Using the wrong words can disengage clients, writes marketing/PR consultant Sharon Mason
We increasingly hear about the importance of the ‘customer experience'. This experience is always enhanced when a customer is engaged - whether that be a corporate or individual customer. We understand the importance of keeping in regular contact with customers to improve engagement.
And we've got better at making that contact more personal: no-one wants to receive a letter that reads like T&Cs where you need a lawyer to decipher it. But it's not just the frequency or the style of communication that's important, the words and terms we use are too. And it's not just written communication, but it's what we say as well.
The more consistent our language is - for instance, when we talk at industry events, and with each other - the more likely we are to talk in the same way to clients. And that can make all the difference when looking to engage. This is across the board, from proposition development to promotion.
For instance, we rightly want to encourage a culture of prevention and early intervention. Then it could well be time to consider if there's still a place for the term ‘the worried well'. It's a pejorative term and implies hypochondria. We don't know if someone is worried and well until they've had a diagnosis.
One of the great successes of screening is when people are tested before they have any symptoms. We don't want people not to attend screening because they feel they're wasting the time of a medical professional, we want people to attend because they feel they're ‘informed and responsible': which is possibly a better term if we want people to engage with prevention and early intervention.
Language evolves, and while it can be a challenge to drop a term that's ingrained, it's important to keep up with current thinking. For instance, it's no longer acceptable to talk about someone ‘committing suicide' as it stopped being a criminal offence long ago. It's important we update our language, both in any relevant written documentation as well as when we speak to people.
Likewise, there are many groups that are reticent to seek help for mental health issues. It's important to consider the possibility that using different terms might increase engagement. Promoting ‘Building Resilience', ‘Emotional Wellbeing' or ‘Cognitive Analysis' training courses/helplines/Apps might encourage greater take up. Rather than people having to muster the courage to engage, they may be proactively keener.
There isn't always a clear-cut answer about which are the most appropriate health and wellbeing words to use. Some people find it helpful to talk about their ‘battle' with cancer, for others it's offensive - it can imply that if they lose it's because they didn't fight hard enough. But it's important to be aware that terms which are common in our lexicon, that trip off the tongue without much thought, can have more of an effect than we might realise.
It's not just language related to health conditions that needs consideration, but also the premise on which propositions are promoted. We often hear about insurance giving ‘peace of mind', and that is definitely a compelling reason for some, but only if they had an unsettled mind beforehand. It's important that we also look to engage those that aren't concerned. In practice that might mean we need to give more focus to the tangible benefits of the proposition. Propositions that can provide more benefits than just peace of mind are likely to be more successful.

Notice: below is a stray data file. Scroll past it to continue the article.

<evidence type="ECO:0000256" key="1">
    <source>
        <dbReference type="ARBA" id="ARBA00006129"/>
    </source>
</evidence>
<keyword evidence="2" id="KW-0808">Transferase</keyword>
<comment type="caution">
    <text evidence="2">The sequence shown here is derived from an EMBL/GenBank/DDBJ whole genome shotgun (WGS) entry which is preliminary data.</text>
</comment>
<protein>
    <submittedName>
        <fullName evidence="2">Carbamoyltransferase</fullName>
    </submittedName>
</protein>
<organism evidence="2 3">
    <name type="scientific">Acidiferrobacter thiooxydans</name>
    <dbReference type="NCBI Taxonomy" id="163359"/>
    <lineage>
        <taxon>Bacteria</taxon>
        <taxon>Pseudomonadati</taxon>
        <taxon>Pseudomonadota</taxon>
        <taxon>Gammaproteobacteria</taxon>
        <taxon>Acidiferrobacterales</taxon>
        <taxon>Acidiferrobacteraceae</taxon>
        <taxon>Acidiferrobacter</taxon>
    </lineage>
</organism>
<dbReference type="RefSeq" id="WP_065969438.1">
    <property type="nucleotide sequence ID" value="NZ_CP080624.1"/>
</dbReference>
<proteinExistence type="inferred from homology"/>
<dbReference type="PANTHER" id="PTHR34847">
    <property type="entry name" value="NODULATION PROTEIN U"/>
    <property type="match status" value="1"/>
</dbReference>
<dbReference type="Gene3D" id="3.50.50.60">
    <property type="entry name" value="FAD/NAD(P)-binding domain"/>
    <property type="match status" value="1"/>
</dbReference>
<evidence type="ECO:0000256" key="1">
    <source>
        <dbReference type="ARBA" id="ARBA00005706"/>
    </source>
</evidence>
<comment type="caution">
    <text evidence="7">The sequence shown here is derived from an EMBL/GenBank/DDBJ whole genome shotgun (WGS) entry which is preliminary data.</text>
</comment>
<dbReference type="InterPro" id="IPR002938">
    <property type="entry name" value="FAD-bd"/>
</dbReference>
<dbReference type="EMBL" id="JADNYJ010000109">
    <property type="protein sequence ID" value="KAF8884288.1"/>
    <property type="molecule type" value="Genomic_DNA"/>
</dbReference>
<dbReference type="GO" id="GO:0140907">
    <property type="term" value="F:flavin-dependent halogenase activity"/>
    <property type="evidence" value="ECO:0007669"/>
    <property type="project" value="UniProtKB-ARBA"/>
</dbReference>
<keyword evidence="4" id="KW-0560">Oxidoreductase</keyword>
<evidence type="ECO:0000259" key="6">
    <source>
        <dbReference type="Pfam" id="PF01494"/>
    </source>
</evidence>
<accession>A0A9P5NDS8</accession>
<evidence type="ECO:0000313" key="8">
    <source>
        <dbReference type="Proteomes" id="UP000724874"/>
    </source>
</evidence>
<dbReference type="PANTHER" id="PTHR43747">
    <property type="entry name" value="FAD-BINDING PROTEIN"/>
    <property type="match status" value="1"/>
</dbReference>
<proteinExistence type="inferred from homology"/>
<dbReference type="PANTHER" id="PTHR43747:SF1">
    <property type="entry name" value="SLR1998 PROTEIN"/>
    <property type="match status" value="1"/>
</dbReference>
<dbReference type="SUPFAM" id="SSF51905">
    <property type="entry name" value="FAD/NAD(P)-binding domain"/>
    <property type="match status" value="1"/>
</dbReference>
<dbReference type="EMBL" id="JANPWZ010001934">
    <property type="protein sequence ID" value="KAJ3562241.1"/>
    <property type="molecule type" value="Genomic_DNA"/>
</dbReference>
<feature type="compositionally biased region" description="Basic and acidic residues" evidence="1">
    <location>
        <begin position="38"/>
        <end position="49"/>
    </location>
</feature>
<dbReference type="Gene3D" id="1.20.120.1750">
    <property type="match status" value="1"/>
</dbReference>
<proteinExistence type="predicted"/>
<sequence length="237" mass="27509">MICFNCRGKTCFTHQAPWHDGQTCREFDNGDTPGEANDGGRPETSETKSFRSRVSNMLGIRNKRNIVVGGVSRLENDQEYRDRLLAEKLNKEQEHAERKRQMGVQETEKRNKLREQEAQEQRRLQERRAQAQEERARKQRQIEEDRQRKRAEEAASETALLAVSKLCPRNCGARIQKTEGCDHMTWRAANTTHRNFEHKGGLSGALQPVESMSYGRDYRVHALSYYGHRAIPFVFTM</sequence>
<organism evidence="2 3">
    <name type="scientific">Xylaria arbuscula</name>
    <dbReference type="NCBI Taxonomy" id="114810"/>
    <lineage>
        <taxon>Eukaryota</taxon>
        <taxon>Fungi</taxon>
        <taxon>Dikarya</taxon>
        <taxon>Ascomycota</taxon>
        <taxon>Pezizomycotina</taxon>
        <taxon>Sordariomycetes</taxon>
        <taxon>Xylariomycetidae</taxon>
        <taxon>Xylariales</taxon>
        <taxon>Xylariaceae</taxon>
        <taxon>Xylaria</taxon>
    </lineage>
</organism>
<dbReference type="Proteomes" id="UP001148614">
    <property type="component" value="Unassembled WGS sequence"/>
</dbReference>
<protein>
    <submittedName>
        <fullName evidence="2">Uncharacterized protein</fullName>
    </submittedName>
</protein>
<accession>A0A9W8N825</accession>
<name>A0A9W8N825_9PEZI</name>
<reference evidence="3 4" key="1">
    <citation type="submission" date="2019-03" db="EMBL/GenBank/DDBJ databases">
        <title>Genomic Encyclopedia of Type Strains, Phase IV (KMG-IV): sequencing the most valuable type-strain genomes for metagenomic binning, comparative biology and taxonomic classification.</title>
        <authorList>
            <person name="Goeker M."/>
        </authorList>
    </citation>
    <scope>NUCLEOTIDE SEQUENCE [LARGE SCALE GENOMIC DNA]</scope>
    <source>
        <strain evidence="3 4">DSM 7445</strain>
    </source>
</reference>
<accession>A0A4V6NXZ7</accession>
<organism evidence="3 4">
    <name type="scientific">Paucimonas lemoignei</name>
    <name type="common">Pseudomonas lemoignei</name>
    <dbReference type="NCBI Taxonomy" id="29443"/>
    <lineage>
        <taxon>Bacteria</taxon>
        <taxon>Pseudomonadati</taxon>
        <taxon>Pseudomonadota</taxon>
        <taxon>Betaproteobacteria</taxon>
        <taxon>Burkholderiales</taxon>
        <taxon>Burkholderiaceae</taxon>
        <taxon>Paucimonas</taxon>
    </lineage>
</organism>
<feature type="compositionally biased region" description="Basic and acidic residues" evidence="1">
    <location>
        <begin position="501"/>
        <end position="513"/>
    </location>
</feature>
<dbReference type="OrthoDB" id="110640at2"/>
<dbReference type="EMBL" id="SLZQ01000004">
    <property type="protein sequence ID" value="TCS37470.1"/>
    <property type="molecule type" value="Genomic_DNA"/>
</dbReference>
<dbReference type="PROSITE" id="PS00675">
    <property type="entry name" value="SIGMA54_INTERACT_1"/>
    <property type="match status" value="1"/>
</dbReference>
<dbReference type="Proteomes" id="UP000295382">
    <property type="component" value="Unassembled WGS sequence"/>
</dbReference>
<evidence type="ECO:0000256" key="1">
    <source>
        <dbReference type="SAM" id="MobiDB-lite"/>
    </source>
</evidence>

It can be tempting to try to convince potential clients about the likelihood of something happening as the compelling reason to buy a particular kind of cover. But this won't convince everyone. We now hear about people having a one-in-two chance of getting cancer, but that's still 50% that won't. One in four will suffer a mental health issue, that's 75% that won't. Added-value benefits that can be utilised even when a claim isn't made can be compelling for everyone, and can increase engagement if they're promoted more prominently, hence the huge growth in this area.
This isn't about jargon, most industries are getting better at talking in plain English, and in fact there's definitely a place for some jargon. It can be very powerful when clients start using industry terms back to us, in the same way that we've all embraced terms like Apps, artificial intelligence and virtual reality. But it is important that industry jargon makes sense to individuals, because then it means we can all talk from the same page.
I had a great idea once (I thought) when I was marketing director for an employee benefits consultancy, to put everything we wrote into plain English. I approached the services of a renowned trade body to give us their guidance so we could get their accreditation. The result was going to be using 100 words when 10 would do, but overly long descriptions don't help anyone. When jargon makes sense, it doesn't disenfranchise or alienate customers, it can be helpful and actually add value.
There isn't always a clear right and wrong. The important thing is to be aware of the power of words. And, like most things in life, this doesn't stand still. What worked yesterday might not work tomorrow. It's important to continuously think about the words and terms we use, check and review. When we want to improve the customer experience, increase engagement, grow our customer base, the right words can make all the difference.
Sharon Mason is marketing and PR consultant for SMUK Marketing and PR
Effective 6 December
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